For many young people, college is mostly a way to get the education they need for further professional activity. Some students study eagerly, others drudge through it, but all of them understand that without graduating from a college or university, future perspectives are rather dim. Anyways, many students after completing higher education and getting employed in a company or starting their own business tend to think that attending an educational institution was the last time they had to study. What such people do not realize is that studying is, in fact, one of the biggest services one can do for oneself.
A certain set of skills obtained during the years in a college or university implies that a person continues working in the same field for years. This person may become highly proficient in their area of work, and may change companies he or she works in or climb the career ladder—and there is nothing wrong with that. However, if this person feels fed up with what they are doing, and would want to realize themselves in a completely new field, there is a drawback: a minimal amount of education obtained during one’s student years might not be suitable for this. For example, a person who studied journalism and worked as a journalist in a news agency feels that he or she cannot continue working there anymore; what he or she wants now is to become a designer. There are two options for such a person: either to keep dreaming about the desired job while continuing to work in a position he or she hates—because of the fear or unwillingness to start studying again, or because they think it would take too much effort—or to look for a design school and learn whatever is needed to become a designer and finally change their job. This is not an easy decision: changing one’s profession, lifestyle, and duties is by all means challenging—but studying can make this process go smoother (FSW).
If a person has no problems with their profession, it does not mean that postgraduate studying is not necessary. Any profession has, so to say, a basic level, and an advanced one. A basic level implies that a worker knows his or her duties, knows how to perform his or her functions in order to manage daily workloads, and is satisfied with the state of things. The advanced level implies that there is always something new to learn even within a profession a person thinks he or she already knows; that there are a lot of nuances, keeping an eye on which can not only improve the quality of one’s work, but help a worker get promoted, become a company’s valuable asset, develop business, and so on. And getting to this advanced level requires a person to study; nowadays, many companies offer their workers all kinds of workshops, seminars, conferences, and other events during which it is possible to develop new skills, obtain new knowledge, meet important people, and contribute to one’s own development in a number of other ways. Participating in such events can be a great benefit to a worker who wants to learn and grow professionally. Needless to say, companies value such workers, so this kind of studying can be a great way to enhance one’s career (IFR).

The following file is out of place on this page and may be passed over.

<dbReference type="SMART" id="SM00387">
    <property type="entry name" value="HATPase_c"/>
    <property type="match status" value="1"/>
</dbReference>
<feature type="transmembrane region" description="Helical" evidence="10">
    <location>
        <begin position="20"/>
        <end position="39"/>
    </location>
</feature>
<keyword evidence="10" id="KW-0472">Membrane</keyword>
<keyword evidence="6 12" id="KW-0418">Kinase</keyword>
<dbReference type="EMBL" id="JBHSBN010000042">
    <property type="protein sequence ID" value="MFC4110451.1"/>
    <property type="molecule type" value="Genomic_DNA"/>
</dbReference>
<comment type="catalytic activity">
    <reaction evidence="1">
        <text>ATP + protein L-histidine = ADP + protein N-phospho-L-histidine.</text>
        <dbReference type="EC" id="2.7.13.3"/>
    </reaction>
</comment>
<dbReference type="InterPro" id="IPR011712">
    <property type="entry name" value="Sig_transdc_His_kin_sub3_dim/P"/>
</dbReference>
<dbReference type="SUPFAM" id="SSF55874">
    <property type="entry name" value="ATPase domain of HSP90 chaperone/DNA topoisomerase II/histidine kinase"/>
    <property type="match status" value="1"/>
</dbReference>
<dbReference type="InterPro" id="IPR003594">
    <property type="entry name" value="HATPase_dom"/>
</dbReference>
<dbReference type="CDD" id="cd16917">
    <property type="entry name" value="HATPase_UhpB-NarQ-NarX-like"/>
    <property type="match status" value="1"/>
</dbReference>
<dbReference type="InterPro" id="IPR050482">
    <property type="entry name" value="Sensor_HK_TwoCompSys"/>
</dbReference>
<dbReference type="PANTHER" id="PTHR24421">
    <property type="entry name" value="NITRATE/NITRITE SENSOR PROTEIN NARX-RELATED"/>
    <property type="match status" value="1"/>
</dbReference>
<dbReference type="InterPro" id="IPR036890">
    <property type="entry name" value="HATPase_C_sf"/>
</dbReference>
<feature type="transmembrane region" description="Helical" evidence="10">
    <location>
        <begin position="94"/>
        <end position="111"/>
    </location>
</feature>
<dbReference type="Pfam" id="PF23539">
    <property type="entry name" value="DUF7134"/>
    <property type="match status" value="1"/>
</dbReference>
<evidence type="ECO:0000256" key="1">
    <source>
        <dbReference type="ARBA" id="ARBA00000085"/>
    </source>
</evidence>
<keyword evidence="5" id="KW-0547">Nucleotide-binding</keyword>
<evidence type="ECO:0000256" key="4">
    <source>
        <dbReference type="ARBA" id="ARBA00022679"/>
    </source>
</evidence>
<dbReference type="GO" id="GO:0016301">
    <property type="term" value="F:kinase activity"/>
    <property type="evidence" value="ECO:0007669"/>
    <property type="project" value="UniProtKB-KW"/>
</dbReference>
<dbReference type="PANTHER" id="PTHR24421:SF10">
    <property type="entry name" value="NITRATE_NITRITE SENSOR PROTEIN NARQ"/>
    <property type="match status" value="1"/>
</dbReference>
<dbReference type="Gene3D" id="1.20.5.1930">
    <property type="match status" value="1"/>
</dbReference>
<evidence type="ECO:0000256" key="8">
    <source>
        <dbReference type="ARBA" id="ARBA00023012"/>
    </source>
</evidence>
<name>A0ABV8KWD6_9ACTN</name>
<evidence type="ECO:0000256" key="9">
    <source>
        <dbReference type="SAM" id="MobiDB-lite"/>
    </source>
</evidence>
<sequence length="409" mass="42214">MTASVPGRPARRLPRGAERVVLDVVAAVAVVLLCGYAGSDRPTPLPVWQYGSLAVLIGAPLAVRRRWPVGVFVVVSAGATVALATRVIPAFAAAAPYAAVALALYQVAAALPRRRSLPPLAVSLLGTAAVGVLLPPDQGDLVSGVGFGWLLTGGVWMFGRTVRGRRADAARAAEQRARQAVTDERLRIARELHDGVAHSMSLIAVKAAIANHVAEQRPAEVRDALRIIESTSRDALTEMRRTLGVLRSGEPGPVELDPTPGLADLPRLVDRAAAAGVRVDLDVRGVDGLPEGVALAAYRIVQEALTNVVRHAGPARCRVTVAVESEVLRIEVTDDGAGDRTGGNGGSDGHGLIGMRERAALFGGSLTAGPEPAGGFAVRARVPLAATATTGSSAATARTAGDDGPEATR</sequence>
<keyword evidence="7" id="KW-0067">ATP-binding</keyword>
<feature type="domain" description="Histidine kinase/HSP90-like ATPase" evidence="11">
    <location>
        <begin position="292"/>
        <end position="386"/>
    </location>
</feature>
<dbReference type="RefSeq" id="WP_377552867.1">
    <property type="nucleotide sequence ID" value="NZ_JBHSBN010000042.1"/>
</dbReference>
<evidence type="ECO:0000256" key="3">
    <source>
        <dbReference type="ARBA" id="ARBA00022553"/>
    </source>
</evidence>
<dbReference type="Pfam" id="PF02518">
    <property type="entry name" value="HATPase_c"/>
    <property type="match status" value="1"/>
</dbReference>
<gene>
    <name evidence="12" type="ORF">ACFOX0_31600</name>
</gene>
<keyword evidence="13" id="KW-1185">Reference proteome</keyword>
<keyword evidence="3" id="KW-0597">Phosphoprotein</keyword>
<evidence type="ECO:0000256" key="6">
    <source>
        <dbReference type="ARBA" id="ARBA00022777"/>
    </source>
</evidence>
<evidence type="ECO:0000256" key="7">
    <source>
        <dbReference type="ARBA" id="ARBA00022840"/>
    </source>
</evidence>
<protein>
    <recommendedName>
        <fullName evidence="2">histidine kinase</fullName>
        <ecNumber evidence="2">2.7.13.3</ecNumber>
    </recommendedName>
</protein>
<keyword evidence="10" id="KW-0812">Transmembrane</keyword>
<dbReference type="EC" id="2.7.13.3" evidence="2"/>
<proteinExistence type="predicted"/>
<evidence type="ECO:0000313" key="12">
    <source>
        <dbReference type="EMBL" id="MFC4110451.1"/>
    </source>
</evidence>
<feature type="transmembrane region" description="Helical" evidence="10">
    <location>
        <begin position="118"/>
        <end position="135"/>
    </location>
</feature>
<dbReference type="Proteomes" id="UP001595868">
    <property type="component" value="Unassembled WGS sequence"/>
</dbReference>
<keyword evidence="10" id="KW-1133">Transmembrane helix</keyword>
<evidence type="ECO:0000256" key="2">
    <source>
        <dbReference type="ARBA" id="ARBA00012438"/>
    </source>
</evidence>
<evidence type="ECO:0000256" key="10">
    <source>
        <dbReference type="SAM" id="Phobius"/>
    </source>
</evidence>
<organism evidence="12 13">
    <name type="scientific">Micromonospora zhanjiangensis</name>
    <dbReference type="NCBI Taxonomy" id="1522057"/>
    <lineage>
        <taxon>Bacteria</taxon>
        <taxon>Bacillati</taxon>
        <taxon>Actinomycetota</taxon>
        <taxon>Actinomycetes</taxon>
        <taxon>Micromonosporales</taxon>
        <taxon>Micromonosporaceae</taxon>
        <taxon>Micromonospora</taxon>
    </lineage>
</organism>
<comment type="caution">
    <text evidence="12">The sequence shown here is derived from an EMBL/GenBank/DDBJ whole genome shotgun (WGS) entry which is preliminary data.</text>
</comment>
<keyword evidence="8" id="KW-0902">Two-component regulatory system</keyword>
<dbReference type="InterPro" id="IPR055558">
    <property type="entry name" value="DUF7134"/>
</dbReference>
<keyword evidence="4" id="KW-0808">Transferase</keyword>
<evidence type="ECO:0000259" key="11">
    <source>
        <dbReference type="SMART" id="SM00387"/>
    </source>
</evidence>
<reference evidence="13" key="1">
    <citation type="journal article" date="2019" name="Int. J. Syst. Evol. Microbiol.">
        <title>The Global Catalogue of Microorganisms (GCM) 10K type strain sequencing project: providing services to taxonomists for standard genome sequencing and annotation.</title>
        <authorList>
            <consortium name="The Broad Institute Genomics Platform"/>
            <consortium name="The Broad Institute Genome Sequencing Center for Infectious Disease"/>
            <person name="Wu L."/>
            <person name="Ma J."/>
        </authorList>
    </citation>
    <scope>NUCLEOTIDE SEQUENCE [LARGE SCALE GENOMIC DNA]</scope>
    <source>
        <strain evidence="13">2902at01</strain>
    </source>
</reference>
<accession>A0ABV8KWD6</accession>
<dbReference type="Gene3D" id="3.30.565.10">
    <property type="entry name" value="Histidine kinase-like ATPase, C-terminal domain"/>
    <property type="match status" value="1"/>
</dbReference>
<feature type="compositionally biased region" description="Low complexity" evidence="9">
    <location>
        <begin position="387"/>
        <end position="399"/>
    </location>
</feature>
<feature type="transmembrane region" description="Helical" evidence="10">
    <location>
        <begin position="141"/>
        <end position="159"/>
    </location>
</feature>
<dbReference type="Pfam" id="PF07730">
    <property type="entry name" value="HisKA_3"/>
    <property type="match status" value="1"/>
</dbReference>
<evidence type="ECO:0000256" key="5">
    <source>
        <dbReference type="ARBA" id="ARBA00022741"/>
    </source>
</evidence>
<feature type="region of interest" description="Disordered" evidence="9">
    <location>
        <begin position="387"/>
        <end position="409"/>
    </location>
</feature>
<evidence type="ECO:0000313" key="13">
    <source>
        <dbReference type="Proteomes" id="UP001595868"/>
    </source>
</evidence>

Besides, continuing to study even after graduation can make a person more diverse, versatile, better adapted to different life situations, and able to manage all kinds of complications. This is not to mention that being intellectually active is good for mental health. For example, in the case of such a dreaded problem as Alzheimer’s disease, studies show that people who have it and who continue engaging in all kinds of intellectual activities developed the symptoms of this disease much later than those who did not study. “If two people had the same amount of Alzheimer’s pathology, and one had higher education and engaged in more cognitively stimulating activities, and one had lower educational attainment and didn’t participate in as many mentally stimulating activities, then the symptoms [of Alzheimer’s] would appear earlier in the person with less cognitively stimulating activity” says Dr. David Knopman, professor of neurology at Mayo Clinic College of Medicine (Time).
Postgraduate education is not only a great way to boost one’s career, but also a ticket to a new life of possibilities: if a person wants to change his or her lifestyle or profession (and they are often connected to each other), there is no better way than obtaining a set of completely new skills and fresh knowledge. Besides, mental activity can positively affect one’s mental health, and even in such difficult cases as Alzheimer’s disease, studying and using one’s cognitive functions actively can significantly decrease the pace of the disease’s development. Therefore, graduating from a college or university is not a reason to stop learning.
- Doe, Jill. “Changing Your Lifestyle 101.” FSW. N.p., 12 Nov. 2015. Web. 25 Feb. 2017. .
- Johns, Sarah. “10 Efficient Ways to Boost Your Career.” IFR. N.p., 18 Mar. 2014. Web. 25 Feb. 2017. .
- “Preventing Alzheimer’s: Keeping the Brain Active May Affect Disease.” Time. Time, n.d. Web. 25 Feb. 2017.